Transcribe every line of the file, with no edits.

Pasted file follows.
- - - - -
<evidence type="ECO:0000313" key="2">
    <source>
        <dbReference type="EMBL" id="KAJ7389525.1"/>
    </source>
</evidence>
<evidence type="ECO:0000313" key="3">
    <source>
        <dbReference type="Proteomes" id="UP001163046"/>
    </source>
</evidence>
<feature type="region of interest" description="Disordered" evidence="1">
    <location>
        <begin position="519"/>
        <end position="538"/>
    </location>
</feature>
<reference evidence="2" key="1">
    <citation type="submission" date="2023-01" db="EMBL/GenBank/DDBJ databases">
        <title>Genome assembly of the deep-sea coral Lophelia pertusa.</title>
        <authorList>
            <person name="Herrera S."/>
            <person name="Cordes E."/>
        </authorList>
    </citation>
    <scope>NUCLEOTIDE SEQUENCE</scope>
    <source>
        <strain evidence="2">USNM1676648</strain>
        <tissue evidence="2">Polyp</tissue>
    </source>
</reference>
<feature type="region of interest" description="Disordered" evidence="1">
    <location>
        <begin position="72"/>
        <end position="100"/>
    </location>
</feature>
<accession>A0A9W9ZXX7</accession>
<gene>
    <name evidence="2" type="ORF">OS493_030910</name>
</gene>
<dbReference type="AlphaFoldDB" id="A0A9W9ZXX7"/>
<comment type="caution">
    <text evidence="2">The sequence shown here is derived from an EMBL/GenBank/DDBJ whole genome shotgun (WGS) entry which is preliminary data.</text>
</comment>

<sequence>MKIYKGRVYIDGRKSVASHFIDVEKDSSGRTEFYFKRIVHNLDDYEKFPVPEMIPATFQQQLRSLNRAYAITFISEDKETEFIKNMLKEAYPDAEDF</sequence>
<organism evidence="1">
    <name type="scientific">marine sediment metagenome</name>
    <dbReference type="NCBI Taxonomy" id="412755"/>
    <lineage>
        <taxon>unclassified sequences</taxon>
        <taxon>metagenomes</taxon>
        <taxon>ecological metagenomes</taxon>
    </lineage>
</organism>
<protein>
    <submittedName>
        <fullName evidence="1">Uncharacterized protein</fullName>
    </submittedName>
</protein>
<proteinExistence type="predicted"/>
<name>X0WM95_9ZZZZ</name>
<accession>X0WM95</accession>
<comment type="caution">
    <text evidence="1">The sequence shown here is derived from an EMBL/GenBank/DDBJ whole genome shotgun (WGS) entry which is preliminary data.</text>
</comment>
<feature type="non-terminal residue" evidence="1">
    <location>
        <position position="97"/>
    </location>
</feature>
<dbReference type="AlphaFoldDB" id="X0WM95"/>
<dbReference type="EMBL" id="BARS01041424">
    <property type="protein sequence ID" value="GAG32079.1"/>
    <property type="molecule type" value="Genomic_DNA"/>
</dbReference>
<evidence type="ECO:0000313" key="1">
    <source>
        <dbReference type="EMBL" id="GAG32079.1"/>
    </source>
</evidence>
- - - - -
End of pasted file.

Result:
<evidence type="ECO:0000313" key="2">
    <source>
        <dbReference type="EMBL" id="KAJ7389525.1"/>
    </source>
</evidence>
<evidence type="ECO:0000313" key="3">
    <source>
        <dbReference type="Proteomes" id="UP001163046"/>
    </source>
</evidence>
<feature type="region of interest" description="Disordered" evidence="1">
    <location>
        <begin position="519"/>
        <end position="538"/>
    </location>
</feature>
<reference evidence="2" key="1">
    <citation type="submission" date="2023-01" db="EMBL/GenBank/DDBJ databases">
        <title>Genome assembly of the deep-sea coral Lophelia pertusa.</title>
        <authorList>
            <person name="Herrera S."/>
            <person name="Cordes E."/>
        </authorList>
    </citation>
    <scope>NUCLEOTIDE SEQUENCE</scope>
    <source>
        <strain evidence="2">USNM1676648</strain>
        <tissue evidence="2">Polyp</tissue>
    </source>
</reference>
<feature type="region of interest" description="Disordered" evidence="1">
    <location>
        <begin position="72"/>
        <end position="100"/>
    </location>
</feature>
<accession>A0A9W9ZXX7</accession>
<gene>
    <name evidence="2" type="ORF">OS493_030910</name>
</gene>
<dbReference type="AlphaFoldDB" id="A0A9W9ZXX7"/>
<comment type="caution">
    <text evidence="2">The sequence shown here is derived from an EMBL/GenBank/DDBJ whole genome shotgun (WGS) entry which is preliminary data.</text>
</comment>

<sequence>MKIYKGRVYIDGRKSVASHFIDVEKDSSGRTEFYFKRIVHNLDDYEKFPVPEMIPATFQQQLRSLNRAYAITFISEDKETEFIKNMLKEAYPDAEDF</sequence>
<organism evidence="1">
    <name type="scientific">marine sediment metagenome</name>
    <dbReference type="NCBI Taxonomy" id="412755"/>
    <lineage>
        <taxon>unclassified sequences</taxon>
        <taxon>metagenomes</taxon>
        <taxon>ecological metagenomes</taxon>
    </lineage>
</organism>
<protein>
    <submittedName>
        <fullName evidence="1">Uncharacterized protein</fullName>
    </submittedName>
</protein>
<proteinExistence type="predicted"/>
<name>X0WM95_9ZZZZ</name>
<accession>X0WM95</accession>
<comment type="caution">
    <text evidence="1">The sequence shown here is derived from an EMBL/GenBank/DDBJ whole genome shotgun (WGS) entry which is preliminary data.</text>
</comment>
<feature type="non-terminal residue" evidence="1">
    <location>
        <position position="97"/>
    </location>
</feature>
<dbReference type="AlphaFoldDB" id="X0WM95"/>
<dbReference type="EMBL" id="BARS01041424">
    <property type="protein sequence ID" value="GAG32079.1"/>
    <property type="molecule type" value="Genomic_DNA"/>
</dbReference>
<evidence type="ECO:0000313" key="1">
    <source>
        <dbReference type="EMBL" id="GAG32079.1"/>
    </source>
</evidence>